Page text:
Case 2: Quarter 2, 2023

Case 2: Quarter 2, 2023

Clinical History

A 56-year -old female with chronic left upper quadrant abdominal pain of more than 10 years duration with multiple comorbidities including endometriosis, ovarian cyst, right renal stones, diverticulosis, and pancreatic cyst. The pancreatic cyst was incidentally discovered on abdominal MRI, located in the pancreatic head, measuring 2 cm in greatest dimension. EUS and CT scan showed a multilobulated cystic lesion (2.5 cm) with a solid component, not in communication with the main pancreatic duct. EUS guided fine needle aspiration (FNA) and biopsies were performed for 3 times to establish the diagnosis. All three FNA and biopsies were reported as negative for malignancy or atypical cells. Cyst fluid showed a low CEA (<2 ng/ml) and cyst fluid was negative for KRAS mutation. The patient continued to have chronic left upper quadrant pain and it was recommended that she undergo Whipple surgery for definitive management of her pancreatic cyst.

Macroscopic Description: The resection specimen showed a multiloculated cyst with a central scar and fibrosis

Histologic/Cytologic Features 

H&E sections showed a multiloculated cyst with hyalinized stroma. The cysts were lined by flat to cuboidal cells with clear cytoplasm and minimal cytologic atypia (Figure 1). Some cystic spaces were accompanied by hemorrhage and hemosiderin-laden macrophages (Figure 2). Immunohistochemical stain for CK7 highlighted the epithelial lining of the cystic spaces with weak, patchy labeling for inhibin (Figures 3 and 4). A PAS stain highlighted the cytoplasm of the cyst lining (Figure 5).

Figure 1: Multiloculated cyst with intervening hyalinized fibrous stroma, cystic spaces are lined by cuboidal to flattened cells with clear cytoplasm, without nuclear atypia.  (H&E; 20x)

Figure 2. There was accompanying hemorrhage and hemosiderin-laden macrophages with associated surrounding rich vascular network. (H&E; 100x)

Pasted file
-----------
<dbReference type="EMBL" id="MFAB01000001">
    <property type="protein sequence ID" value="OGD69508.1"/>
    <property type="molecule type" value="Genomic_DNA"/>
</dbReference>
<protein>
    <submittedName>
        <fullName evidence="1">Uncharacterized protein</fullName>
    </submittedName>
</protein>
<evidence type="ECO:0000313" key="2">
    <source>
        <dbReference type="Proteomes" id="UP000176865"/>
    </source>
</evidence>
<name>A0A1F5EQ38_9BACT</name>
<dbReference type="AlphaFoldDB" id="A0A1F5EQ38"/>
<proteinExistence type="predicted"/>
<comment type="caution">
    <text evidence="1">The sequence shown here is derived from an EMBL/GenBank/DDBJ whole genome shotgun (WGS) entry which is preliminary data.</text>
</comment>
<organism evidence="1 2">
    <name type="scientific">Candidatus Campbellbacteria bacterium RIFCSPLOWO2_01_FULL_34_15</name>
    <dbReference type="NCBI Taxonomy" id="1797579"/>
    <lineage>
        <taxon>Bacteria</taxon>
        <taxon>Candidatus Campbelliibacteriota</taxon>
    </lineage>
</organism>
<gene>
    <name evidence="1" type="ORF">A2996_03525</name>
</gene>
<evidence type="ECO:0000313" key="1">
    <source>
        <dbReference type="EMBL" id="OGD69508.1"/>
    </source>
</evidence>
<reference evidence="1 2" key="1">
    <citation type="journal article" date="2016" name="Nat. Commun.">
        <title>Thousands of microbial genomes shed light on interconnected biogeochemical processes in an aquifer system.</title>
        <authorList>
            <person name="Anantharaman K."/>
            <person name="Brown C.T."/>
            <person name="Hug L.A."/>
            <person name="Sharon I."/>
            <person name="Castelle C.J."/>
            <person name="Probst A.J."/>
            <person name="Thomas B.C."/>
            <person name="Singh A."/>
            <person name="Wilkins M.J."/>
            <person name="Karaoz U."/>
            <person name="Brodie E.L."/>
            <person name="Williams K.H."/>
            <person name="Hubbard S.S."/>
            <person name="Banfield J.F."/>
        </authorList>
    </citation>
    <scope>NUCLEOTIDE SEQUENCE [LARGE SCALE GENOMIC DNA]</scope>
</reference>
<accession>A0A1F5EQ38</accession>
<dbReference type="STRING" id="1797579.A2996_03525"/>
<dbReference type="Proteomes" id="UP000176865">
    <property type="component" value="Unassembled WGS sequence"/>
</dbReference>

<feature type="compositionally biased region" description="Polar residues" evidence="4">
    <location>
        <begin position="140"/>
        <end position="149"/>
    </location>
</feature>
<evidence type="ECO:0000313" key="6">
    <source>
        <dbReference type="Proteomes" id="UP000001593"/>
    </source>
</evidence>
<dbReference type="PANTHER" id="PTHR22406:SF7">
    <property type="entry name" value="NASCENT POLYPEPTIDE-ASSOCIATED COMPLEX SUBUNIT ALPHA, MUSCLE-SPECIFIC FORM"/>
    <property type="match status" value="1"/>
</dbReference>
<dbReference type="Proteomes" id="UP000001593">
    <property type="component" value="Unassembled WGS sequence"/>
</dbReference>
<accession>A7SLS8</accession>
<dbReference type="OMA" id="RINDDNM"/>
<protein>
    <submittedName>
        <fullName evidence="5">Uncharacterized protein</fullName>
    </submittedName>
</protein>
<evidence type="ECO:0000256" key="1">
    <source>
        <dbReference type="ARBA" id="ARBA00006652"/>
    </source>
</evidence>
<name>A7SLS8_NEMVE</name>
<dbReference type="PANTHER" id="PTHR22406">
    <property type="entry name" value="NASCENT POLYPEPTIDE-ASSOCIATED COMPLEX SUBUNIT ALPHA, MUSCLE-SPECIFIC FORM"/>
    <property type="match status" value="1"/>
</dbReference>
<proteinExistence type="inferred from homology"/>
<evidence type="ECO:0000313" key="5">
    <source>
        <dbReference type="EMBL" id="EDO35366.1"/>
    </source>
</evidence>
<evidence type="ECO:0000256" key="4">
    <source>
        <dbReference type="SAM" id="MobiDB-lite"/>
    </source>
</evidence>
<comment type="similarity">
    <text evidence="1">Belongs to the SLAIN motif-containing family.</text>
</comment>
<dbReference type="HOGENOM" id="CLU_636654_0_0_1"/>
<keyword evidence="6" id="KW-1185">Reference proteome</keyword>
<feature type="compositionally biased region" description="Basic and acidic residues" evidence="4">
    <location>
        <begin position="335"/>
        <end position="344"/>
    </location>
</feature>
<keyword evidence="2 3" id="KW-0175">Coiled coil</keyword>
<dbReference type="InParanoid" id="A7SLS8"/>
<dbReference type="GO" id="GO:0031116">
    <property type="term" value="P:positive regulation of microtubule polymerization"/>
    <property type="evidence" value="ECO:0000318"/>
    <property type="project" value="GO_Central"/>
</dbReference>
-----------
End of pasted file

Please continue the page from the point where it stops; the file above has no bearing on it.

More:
Figure 3: The cells lining the cysts were positive for CK7 (CK7, 40x)
Figure 4: The cyst lining is weakly and patchily positive for inhibin. ( Inhibibin, 100x)
Figure 5: PAS stain highlights the intracytoplasmic granules in the cyst lining (PAS; 400x)

A prior EUS-guided biopsy initially read as negative for malignancy or atypical cells was reviewed.  On low power, the cell block appeared paucicellular with blood clots, unremarkable pancreatic parenchyma and dense hyalinized connective tissue (Figure 6). Examination on higher magnification demonstrated focal areas of small glandular/cystic spaces lined by single layer of bland, cuboidal to flattened cells with uniform nuclei and clear cytoplasm similar to those present the resection specimen (Figure 7). The lining cells of the cysts  were positive for CK7 and inhibin with granular cytoplasmic labeling with PAS stain (Figures 8, 9, 10). 

Figure 6: Paucicellular-appearing cell block of prior FNA/Biopsy (H&E; 20x)
Figure 7: Higher magnification of FNA/biopsy shows focal areas of small glandular/cystic spaces lined by single layer of bland, cuboidal to flattened cells with uniform nuclei and clear cytoplasm (H&E; 200x)
Figure 8: The cells lining the glandular/cystic spaces is focally highlighted by CK7 immunostain (CK7; 200x)
Figure 9: The cells lining the glandular/cystic spaces are positive for inhibin (Inhibin; 200x)
Figure 10: PAS stain highlights intracytoplasmic granulesin the lining cells. (PAS; 400x)

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Answer: Serous cystadenoma of the pancreas.


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Final diagnosis:  

Serous cystadenoma of the pancreas